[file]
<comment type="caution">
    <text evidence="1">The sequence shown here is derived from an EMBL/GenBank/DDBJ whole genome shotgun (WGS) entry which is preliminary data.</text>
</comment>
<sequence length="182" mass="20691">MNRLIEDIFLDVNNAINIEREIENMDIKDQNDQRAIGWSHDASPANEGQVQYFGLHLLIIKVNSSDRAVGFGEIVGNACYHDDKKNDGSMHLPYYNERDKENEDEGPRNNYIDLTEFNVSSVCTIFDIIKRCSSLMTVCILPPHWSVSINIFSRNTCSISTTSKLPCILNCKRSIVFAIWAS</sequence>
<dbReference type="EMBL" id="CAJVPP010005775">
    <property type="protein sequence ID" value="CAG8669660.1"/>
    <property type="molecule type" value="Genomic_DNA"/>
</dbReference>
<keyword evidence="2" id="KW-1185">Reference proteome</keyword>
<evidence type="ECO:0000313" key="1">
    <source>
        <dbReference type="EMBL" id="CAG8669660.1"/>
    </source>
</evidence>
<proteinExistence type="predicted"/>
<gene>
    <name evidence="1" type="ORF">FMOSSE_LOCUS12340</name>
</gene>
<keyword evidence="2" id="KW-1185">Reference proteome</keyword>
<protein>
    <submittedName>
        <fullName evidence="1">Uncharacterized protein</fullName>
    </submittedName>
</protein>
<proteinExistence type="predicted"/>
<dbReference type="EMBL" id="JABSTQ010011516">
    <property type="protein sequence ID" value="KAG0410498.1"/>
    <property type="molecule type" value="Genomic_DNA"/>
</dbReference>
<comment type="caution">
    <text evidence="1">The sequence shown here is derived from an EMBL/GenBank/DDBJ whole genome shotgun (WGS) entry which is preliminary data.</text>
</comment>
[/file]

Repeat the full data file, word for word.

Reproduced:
<comment type="caution">
    <text evidence="1">The sequence shown here is derived from an EMBL/GenBank/DDBJ whole genome shotgun (WGS) entry which is preliminary data.</text>
</comment>
<sequence length="182" mass="20691">MNRLIEDIFLDVNNAINIEREIENMDIKDQNDQRAIGWSHDASPANEGQVQYFGLHLLIIKVNSSDRAVGFGEIVGNACYHDDKKNDGSMHLPYYNERDKENEDEGPRNNYIDLTEFNVSSVCTIFDIIKRCSSLMTVCILPPHWSVSINIFSRNTCSISTTSKLPCILNCKRSIVFAIWAS</sequence>
<dbReference type="EMBL" id="CAJVPP010005775">
    <property type="protein sequence ID" value="CAG8669660.1"/>
    <property type="molecule type" value="Genomic_DNA"/>
</dbReference>
<keyword evidence="2" id="KW-1185">Reference proteome</keyword>
<evidence type="ECO:0000313" key="1">
    <source>
        <dbReference type="EMBL" id="CAG8669660.1"/>
    </source>
</evidence>
<proteinExistence type="predicted"/>
<gene>
    <name evidence="1" type="ORF">FMOSSE_LOCUS12340</name>
</gene>
<keyword evidence="2" id="KW-1185">Reference proteome</keyword>
<protein>
    <submittedName>
        <fullName evidence="1">Uncharacterized protein</fullName>
    </submittedName>
</protein>
<proteinExistence type="predicted"/>
<dbReference type="EMBL" id="JABSTQ010011516">
    <property type="protein sequence ID" value="KAG0410498.1"/>
    <property type="molecule type" value="Genomic_DNA"/>
</dbReference>
<comment type="caution">
    <text evidence="1">The sequence shown here is derived from an EMBL/GenBank/DDBJ whole genome shotgun (WGS) entry which is preliminary data.</text>
</comment>